Choosing the right tutor is of the utmost importance when getting tutoring help. You could spend hours and hours and more and more money, but still not feel like you got any good help.
Once you find someone, the first step is to do a background check. If the student is a minor (and possibly if they’re not) you will ask to see the tutor’s police check – and request they get one if they don’t have one before starting sessions- this should be a deal breaker if they won’t provide one. Check out their website if they have one, ask to speak to past students (in your subject area) and talk to them on the phone about what they offer and their experience (this also gives indication of their communication skills). Find out their educational and work background – you may want to reference these as well. You really want to have a thorough background check, especially if the student is a minor, has special needs, has a learning disability, or if the tutor is charging a high rate. You can always set up a meeting to talk to the tutor in person and ask them questions – before committing to a session. Some tutors will even offer a free sample session or like I do – a guarantee on the first session – meaning you don’t pay at the end of the session if you’re not satisfied.
For elementary and secondary students, there are often tutoring or study centers in your area. Some centers are more like daycare where your child works on their homework, others have real tutoring help or even teaching as part of the session. You would want to visit the center and stand back while you watch how the teacher/tutor interacts with the students. You would also want to request a sample session for your child before committing to a length of time or number of sessions. You will often have to pay for that sample session. After the session take your child home and ask them there how they liked the session and what they learned – actually check what work they did and try to find out the types of questions they asked or things they were told. Also be cautious of tutoring centers that charge really high fees because “they have the best tutors”. I was asked to work for a tutoring agency in Toronto that charged parents $65/hour for their elementary and secondary students to get one-on-one help – but they only paid the tutors $15/hour. Well I’m sure the best tutors would not be working there – because they could get paid a lot more working for themselves. Of course, I chose not to work there, as I charged $45/hour for my help to that age of student.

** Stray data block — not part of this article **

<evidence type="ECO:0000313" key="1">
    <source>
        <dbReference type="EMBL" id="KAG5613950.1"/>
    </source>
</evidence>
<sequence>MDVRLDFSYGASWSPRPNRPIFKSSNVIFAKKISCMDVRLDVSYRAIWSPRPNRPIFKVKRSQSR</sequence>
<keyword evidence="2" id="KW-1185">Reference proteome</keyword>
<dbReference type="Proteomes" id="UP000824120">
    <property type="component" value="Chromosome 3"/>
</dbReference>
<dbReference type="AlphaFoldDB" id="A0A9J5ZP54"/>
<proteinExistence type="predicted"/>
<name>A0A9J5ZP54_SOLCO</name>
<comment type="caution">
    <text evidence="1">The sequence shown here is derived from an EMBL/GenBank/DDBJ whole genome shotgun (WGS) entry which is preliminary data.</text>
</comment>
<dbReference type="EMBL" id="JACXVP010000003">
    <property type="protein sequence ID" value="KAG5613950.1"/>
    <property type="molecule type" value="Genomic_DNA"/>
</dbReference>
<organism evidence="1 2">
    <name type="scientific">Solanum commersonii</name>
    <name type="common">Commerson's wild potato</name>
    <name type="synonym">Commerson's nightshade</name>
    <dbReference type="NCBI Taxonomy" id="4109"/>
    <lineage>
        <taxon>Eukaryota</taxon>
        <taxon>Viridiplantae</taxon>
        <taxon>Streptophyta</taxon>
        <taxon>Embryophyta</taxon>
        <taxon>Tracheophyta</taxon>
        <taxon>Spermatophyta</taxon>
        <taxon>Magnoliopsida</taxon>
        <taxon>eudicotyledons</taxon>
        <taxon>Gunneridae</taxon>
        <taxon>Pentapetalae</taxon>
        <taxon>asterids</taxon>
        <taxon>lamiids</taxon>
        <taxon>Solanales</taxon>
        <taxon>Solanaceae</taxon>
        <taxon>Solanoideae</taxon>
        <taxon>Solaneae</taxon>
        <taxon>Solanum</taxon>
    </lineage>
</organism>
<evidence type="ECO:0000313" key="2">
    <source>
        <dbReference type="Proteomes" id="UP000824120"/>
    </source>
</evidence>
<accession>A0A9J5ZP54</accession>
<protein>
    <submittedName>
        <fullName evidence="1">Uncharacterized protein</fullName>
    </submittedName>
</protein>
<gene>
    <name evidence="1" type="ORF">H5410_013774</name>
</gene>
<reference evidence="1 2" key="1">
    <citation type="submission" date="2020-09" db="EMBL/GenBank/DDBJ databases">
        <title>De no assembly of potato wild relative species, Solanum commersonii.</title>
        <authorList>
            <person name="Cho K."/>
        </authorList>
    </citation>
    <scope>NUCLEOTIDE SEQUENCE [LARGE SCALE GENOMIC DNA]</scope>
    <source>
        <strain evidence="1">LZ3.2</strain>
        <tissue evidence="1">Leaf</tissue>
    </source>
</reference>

Finally, make sure they know what they are saying they know. You should ask them to solve a few questions that you know the answer to. If they have to search through your textbook too much and have difficulty answering (or some just confidently give you an incorrect answer) – you will know they are not a good tutor. Also ask them to explain some concepts you don’t quite understand, and see if you do understand them afterwards. You will get a good idea of how they teach and if it works for your style of learning. Stop and ask them to explain the answer in a different way – some tutors have great difficulty doing this – but the good ones know how to explain something many different ways until you get it. Also – it is best if you tell the tutor your learning style –and what you would like to get out of the sessions. This gives the tutor a fair chance to adjust their teaching and format of the session to your needs – so you can get a real idea of what they’re capable of. It’s really important that you as the student or you as a parent encourage your child to give good, honest feedback (such as “I really still don’t get it – please explain it a different way” or “I really like it when you use a graph to explain” or “It’s better if we do practice problems rather than have you just explain it”). It’s not fair to you or the tutor if you sit quietly through a session nodding your head without being involved and interactive.